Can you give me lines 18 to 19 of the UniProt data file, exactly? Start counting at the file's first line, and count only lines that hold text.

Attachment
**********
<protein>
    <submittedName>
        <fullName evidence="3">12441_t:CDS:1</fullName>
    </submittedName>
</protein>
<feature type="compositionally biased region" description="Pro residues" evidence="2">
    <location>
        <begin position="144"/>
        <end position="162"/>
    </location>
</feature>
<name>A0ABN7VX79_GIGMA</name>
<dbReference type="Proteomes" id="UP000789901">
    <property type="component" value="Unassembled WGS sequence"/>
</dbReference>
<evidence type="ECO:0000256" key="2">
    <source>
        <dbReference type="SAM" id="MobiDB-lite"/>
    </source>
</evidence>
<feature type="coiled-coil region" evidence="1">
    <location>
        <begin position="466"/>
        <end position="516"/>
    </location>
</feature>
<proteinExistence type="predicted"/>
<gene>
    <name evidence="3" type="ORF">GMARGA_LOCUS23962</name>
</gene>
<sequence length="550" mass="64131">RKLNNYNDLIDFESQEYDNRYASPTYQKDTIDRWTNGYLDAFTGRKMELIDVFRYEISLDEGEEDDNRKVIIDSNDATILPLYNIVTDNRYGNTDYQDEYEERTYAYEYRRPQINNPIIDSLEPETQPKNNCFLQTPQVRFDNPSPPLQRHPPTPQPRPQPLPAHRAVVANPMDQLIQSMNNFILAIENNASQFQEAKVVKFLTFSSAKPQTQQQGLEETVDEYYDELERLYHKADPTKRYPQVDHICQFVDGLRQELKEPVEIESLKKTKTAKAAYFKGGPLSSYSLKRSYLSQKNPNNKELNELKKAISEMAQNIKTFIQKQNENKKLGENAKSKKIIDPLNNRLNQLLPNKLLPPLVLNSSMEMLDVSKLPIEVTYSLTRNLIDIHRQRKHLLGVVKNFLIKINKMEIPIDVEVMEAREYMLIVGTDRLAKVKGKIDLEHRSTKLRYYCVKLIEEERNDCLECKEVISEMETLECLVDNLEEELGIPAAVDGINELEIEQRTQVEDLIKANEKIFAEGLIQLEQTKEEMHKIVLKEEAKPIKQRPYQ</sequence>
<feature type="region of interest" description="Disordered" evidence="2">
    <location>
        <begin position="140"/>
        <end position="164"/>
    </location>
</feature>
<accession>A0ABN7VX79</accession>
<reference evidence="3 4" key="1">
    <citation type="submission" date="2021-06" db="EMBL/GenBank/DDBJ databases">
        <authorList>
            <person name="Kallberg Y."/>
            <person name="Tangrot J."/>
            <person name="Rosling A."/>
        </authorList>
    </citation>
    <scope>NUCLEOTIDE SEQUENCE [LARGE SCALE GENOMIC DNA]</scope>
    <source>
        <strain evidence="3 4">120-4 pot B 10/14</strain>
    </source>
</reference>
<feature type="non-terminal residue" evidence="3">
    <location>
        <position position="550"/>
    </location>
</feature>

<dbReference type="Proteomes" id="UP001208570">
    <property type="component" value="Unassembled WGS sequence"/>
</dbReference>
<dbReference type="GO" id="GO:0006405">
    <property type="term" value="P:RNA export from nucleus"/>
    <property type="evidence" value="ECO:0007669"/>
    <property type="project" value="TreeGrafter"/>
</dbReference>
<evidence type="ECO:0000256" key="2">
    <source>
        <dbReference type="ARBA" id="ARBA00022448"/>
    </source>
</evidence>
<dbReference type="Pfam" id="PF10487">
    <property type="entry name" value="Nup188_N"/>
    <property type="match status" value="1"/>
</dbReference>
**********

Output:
        <dbReference type="SAM" id="MobiDB-lite"/>
    </source>